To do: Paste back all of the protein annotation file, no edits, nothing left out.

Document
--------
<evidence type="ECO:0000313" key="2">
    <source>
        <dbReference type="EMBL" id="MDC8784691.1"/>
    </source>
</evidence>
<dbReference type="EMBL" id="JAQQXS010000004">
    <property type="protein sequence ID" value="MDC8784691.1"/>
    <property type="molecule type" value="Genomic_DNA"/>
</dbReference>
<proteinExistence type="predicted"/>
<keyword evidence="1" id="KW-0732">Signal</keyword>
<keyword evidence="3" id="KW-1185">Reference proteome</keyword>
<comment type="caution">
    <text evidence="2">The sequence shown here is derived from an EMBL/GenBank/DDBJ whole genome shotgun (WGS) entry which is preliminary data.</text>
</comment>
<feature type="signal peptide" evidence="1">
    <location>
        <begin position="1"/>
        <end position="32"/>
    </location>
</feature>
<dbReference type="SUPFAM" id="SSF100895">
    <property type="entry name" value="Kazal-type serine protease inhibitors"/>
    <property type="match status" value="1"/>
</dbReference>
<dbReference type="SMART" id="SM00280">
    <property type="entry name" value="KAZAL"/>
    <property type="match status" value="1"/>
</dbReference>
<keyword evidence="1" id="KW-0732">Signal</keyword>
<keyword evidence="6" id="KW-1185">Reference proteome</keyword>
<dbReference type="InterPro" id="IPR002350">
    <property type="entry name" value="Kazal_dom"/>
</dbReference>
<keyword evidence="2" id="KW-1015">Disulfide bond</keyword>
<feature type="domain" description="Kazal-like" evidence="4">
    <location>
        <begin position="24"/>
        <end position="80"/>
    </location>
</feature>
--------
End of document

<evidence type="ECO:0000313" key="2">
    <source>
        <dbReference type="EMBL" id="MDC8784691.1"/>
    </source>
</evidence>
<dbReference type="EMBL" id="JAQQXS010000004">
    <property type="protein sequence ID" value="MDC8784691.1"/>
    <property type="molecule type" value="Genomic_DNA"/>
</dbReference>
<proteinExistence type="predicted"/>
<keyword evidence="1" id="KW-0732">Signal</keyword>
<keyword evidence="3" id="KW-1185">Reference proteome</keyword>
<comment type="caution">
    <text evidence="2">The sequence shown here is derived from an EMBL/GenBank/DDBJ whole genome shotgun (WGS) entry which is preliminary data.</text>
</comment>
<feature type="signal peptide" evidence="1">
    <location>
        <begin position="1"/>
        <end position="32"/>
    </location>
</feature>
<dbReference type="SUPFAM" id="SSF100895">
    <property type="entry name" value="Kazal-type serine protease inhibitors"/>
    <property type="match status" value="1"/>
</dbReference>
<dbReference type="SMART" id="SM00280">
    <property type="entry name" value="KAZAL"/>
    <property type="match status" value="1"/>
</dbReference>
<keyword evidence="1" id="KW-0732">Signal</keyword>
<keyword evidence="6" id="KW-1185">Reference proteome</keyword>
<dbReference type="InterPro" id="IPR002350">
    <property type="entry name" value="Kazal_dom"/>
</dbReference>
<keyword evidence="2" id="KW-1015">Disulfide bond</keyword>
<feature type="domain" description="Kazal-like" evidence="4">
    <location>
        <begin position="24"/>
        <end position="80"/>
    </location>
</feature>